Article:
My 93-year-old mother lives in an assisted living facility that is around the corner from where my daughter and her family live. Because they are in such close proximity, my daughter and her family walk over to visit Gran fairly often. My four- year-old granddaughter, Loretta, is both smart and observant; however, she hasn’t been told much about my mother’s declining health. My daughter is smart about how she interacts with her children and she fosters curiosity and independence in them, which carries over to how they see the world. Regarding my mom’s aging, we have answered the questions Loretta has had along the way and have explained things that are age related. For instance, we have said that sometimes when people get older, they have trouble hearing so it is important to look at Gran when you ask her a question and talk a little louder. But, over the past three years, Loretta has watched while my mother went from being able to walk without aid, to having a walker, to spending most of the day in a wheel chair.
Recently my mother was found on the floor during the evening bed check. Concerned that she might be hurt, the nurse called the ambulance and we took her to the hospital. Miraculously, she was not hurt. She is tiny, maybe 4’8” tall, weighing 98 pounds, with a prosthetic hip that is not secure in place anymore, and severe osteoporosis. How she didn’t break anything in the fall is beyond any of us. We were in the ER all night long while she slept and we waited for the results of tests, but in the end, she was sent home. Miraculous.
Today Hubby and I took Loretta and her little brother to visit my mother and Loretta had a lot of questions about the fall.
“D” Loretta and her brother call me D and they call my husband Pop—“How did Granny fall?”
“You know, Loretta, we just don’t know.”
“Well, who found her??
“The nurse found her. She went in the room to check on her and she found her.”
“She just went in the room? Why?”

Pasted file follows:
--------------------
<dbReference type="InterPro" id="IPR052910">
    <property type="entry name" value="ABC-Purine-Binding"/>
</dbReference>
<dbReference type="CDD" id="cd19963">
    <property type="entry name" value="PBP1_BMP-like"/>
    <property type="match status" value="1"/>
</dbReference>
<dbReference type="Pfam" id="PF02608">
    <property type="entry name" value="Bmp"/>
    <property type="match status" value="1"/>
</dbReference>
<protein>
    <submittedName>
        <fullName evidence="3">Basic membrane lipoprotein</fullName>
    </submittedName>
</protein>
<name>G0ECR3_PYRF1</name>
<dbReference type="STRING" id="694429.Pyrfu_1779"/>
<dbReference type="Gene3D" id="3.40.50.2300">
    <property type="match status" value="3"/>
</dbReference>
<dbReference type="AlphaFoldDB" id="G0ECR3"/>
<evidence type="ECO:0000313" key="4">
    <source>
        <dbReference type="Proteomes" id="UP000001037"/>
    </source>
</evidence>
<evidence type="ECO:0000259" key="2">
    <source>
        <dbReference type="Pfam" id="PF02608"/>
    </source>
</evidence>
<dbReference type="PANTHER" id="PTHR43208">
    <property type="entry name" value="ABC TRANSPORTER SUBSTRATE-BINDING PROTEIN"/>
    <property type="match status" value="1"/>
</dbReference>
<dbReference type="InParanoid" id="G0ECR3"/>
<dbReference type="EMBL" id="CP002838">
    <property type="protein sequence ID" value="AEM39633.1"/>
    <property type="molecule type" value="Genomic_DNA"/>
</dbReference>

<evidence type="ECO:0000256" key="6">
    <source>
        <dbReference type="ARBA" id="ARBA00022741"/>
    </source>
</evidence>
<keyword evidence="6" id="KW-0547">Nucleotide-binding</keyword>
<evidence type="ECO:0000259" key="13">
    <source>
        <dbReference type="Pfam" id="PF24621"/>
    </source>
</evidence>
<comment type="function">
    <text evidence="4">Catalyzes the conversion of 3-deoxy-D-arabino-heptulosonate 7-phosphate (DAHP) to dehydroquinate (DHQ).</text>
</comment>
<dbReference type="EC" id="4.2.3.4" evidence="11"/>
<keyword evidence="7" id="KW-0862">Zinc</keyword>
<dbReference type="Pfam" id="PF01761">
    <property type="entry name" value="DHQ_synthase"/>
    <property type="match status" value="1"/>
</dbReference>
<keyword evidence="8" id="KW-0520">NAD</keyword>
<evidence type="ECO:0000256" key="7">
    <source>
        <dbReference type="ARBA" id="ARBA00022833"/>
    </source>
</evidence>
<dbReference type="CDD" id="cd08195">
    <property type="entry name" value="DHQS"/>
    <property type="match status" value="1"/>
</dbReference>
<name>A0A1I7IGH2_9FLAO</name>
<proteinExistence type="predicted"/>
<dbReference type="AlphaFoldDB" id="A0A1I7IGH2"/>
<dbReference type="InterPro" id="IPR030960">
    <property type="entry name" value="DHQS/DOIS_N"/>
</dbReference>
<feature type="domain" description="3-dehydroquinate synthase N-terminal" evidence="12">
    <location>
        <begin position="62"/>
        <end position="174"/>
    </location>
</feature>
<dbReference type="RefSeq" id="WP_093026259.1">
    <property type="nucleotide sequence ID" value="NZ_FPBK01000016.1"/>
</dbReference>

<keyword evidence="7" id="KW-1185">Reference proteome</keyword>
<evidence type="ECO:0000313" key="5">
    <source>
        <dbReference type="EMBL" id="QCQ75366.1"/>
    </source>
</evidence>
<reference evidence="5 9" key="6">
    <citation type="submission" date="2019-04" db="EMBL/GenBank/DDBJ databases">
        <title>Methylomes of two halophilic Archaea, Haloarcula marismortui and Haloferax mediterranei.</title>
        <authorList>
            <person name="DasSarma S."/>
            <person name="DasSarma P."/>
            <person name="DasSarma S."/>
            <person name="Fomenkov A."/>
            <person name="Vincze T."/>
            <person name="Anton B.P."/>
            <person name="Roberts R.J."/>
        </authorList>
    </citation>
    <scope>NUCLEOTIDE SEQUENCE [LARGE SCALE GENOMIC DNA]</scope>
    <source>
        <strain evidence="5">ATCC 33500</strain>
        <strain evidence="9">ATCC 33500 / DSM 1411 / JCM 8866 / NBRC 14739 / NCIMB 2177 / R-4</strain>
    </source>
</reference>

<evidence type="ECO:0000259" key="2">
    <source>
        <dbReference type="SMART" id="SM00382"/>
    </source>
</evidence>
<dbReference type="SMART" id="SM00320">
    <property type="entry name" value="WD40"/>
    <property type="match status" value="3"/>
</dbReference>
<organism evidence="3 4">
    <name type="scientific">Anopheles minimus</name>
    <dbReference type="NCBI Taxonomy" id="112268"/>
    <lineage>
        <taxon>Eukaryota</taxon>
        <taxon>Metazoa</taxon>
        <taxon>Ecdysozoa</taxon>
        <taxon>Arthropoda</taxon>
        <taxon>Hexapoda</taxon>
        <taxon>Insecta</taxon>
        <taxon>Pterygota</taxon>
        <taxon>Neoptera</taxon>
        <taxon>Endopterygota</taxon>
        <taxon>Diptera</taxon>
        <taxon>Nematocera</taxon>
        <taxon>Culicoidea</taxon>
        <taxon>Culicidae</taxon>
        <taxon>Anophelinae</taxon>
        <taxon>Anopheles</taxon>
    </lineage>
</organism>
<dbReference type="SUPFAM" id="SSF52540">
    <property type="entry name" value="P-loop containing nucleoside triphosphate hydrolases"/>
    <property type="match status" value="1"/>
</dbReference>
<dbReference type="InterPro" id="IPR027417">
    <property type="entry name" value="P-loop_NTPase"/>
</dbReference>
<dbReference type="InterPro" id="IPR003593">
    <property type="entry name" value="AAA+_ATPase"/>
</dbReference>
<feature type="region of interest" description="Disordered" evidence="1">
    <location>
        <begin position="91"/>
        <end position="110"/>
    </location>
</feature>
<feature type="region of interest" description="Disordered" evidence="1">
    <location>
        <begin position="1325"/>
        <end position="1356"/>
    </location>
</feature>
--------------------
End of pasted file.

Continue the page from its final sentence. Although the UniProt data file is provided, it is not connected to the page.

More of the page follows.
“Well, I think the nurses go in every night to check on all the people who live where Gran lives.”
“Did the nurse knock?”
“ Yes, I am sure she knocked, but she also probably went in after she knocked.”
We had the conversation a whole bunch of times, probably at least six different times, and it was essentially the same conversation each time. I could tell there was something she needed for the story to make sense to her but I wasn’t sure what. I am convinced that little kids experience a lot more than we realize, that they process a lot of loss in their lives, but that most grown ups just don’t pay enough attention to get it.
When we visit my mom with the kids in tow, we don’t visit in her room, but in a common area that is called the Country Kitchen. We bring a sheet and put in on the ground and we have a picnic lunch. Part of the “lunch” is made of play food that Loretta packs from home. This day it included pasta made from a felt material and plastic broccoli. To supplement what Loretta brought, I packed apple slices and hummus. So there we were, my mother, my husband, the kids and me picnicking while Loretta was trying to gather the details of my mother’s fall. At one point, I decided that maybe what was needed was a replay of what might have happened, so I took Loretta to my mom’s room and I asked her if she wanted to see how I think it might have gone. She eagerly nodded yes.